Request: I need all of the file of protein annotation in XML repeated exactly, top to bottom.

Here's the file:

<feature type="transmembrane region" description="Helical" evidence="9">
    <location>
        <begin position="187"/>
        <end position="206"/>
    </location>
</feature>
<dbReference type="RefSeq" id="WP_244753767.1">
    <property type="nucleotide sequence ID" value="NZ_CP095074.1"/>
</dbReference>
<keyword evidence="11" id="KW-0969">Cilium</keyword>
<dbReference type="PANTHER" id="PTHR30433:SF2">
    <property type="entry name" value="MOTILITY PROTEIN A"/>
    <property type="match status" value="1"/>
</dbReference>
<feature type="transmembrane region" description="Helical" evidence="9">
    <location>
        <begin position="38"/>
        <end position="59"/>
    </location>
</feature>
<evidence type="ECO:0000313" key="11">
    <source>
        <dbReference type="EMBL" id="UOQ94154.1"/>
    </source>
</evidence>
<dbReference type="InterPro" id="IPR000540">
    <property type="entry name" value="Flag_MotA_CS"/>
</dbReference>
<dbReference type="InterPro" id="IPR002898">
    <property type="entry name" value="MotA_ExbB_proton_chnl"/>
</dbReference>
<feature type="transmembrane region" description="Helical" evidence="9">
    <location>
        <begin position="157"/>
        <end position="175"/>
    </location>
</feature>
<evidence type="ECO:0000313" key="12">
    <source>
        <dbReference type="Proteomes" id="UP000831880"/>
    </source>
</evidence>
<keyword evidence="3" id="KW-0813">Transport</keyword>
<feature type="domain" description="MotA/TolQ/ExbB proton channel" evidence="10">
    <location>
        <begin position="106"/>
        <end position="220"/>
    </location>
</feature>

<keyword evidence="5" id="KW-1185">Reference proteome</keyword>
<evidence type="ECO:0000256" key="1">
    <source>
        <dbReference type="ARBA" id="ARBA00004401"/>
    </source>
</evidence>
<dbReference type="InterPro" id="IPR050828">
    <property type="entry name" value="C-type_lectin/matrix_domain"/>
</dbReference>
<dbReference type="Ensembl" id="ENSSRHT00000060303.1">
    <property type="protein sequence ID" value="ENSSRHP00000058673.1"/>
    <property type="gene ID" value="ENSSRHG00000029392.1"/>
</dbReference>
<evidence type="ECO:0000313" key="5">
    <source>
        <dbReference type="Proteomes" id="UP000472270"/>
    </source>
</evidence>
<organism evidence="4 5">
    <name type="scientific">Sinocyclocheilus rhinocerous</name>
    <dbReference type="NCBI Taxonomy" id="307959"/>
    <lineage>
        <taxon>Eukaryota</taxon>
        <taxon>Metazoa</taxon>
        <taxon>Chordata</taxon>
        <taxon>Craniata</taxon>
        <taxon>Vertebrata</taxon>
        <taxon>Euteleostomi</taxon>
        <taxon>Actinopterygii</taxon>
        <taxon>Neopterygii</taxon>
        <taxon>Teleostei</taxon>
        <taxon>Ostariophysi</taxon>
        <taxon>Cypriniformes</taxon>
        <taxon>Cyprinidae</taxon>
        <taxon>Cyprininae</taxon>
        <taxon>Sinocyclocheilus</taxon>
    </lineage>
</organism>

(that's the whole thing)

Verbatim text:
<feature type="transmembrane region" description="Helical" evidence="9">
    <location>
        <begin position="187"/>
        <end position="206"/>
    </location>
</feature>
<dbReference type="RefSeq" id="WP_244753767.1">
    <property type="nucleotide sequence ID" value="NZ_CP095074.1"/>
</dbReference>
<keyword evidence="11" id="KW-0969">Cilium</keyword>
<dbReference type="PANTHER" id="PTHR30433:SF2">
    <property type="entry name" value="MOTILITY PROTEIN A"/>
    <property type="match status" value="1"/>
</dbReference>
<feature type="transmembrane region" description="Helical" evidence="9">
    <location>
        <begin position="38"/>
        <end position="59"/>
    </location>
</feature>
<evidence type="ECO:0000313" key="11">
    <source>
        <dbReference type="EMBL" id="UOQ94154.1"/>
    </source>
</evidence>
<dbReference type="InterPro" id="IPR000540">
    <property type="entry name" value="Flag_MotA_CS"/>
</dbReference>
<dbReference type="InterPro" id="IPR002898">
    <property type="entry name" value="MotA_ExbB_proton_chnl"/>
</dbReference>
<feature type="transmembrane region" description="Helical" evidence="9">
    <location>
        <begin position="157"/>
        <end position="175"/>
    </location>
</feature>
<evidence type="ECO:0000313" key="12">
    <source>
        <dbReference type="Proteomes" id="UP000831880"/>
    </source>
</evidence>
<keyword evidence="3" id="KW-0813">Transport</keyword>
<feature type="domain" description="MotA/TolQ/ExbB proton channel" evidence="10">
    <location>
        <begin position="106"/>
        <end position="220"/>
    </location>
</feature>

<keyword evidence="5" id="KW-1185">Reference proteome</keyword>
<evidence type="ECO:0000256" key="1">
    <source>
        <dbReference type="ARBA" id="ARBA00004401"/>
    </source>
</evidence>
<dbReference type="InterPro" id="IPR050828">
    <property type="entry name" value="C-type_lectin/matrix_domain"/>
</dbReference>
<dbReference type="Ensembl" id="ENSSRHT00000060303.1">
    <property type="protein sequence ID" value="ENSSRHP00000058673.1"/>
    <property type="gene ID" value="ENSSRHG00000029392.1"/>
</dbReference>
<evidence type="ECO:0000313" key="5">
    <source>
        <dbReference type="Proteomes" id="UP000472270"/>
    </source>
</evidence>
<organism evidence="4 5">
    <name type="scientific">Sinocyclocheilus rhinocerous</name>
    <dbReference type="NCBI Taxonomy" id="307959"/>
    <lineage>
        <taxon>Eukaryota</taxon>
        <taxon>Metazoa</taxon>
        <taxon>Chordata</taxon>
        <taxon>Craniata</taxon>
        <taxon>Vertebrata</taxon>
        <taxon>Euteleostomi</taxon>
        <taxon>Actinopterygii</taxon>
        <taxon>Neopterygii</taxon>
        <taxon>Teleostei</taxon>
        <taxon>Ostariophysi</taxon>
        <taxon>Cypriniformes</taxon>
        <taxon>Cyprinidae</taxon>
        <taxon>Cyprininae</taxon>
        <taxon>Sinocyclocheilus</taxon>
    </lineage>
</organism>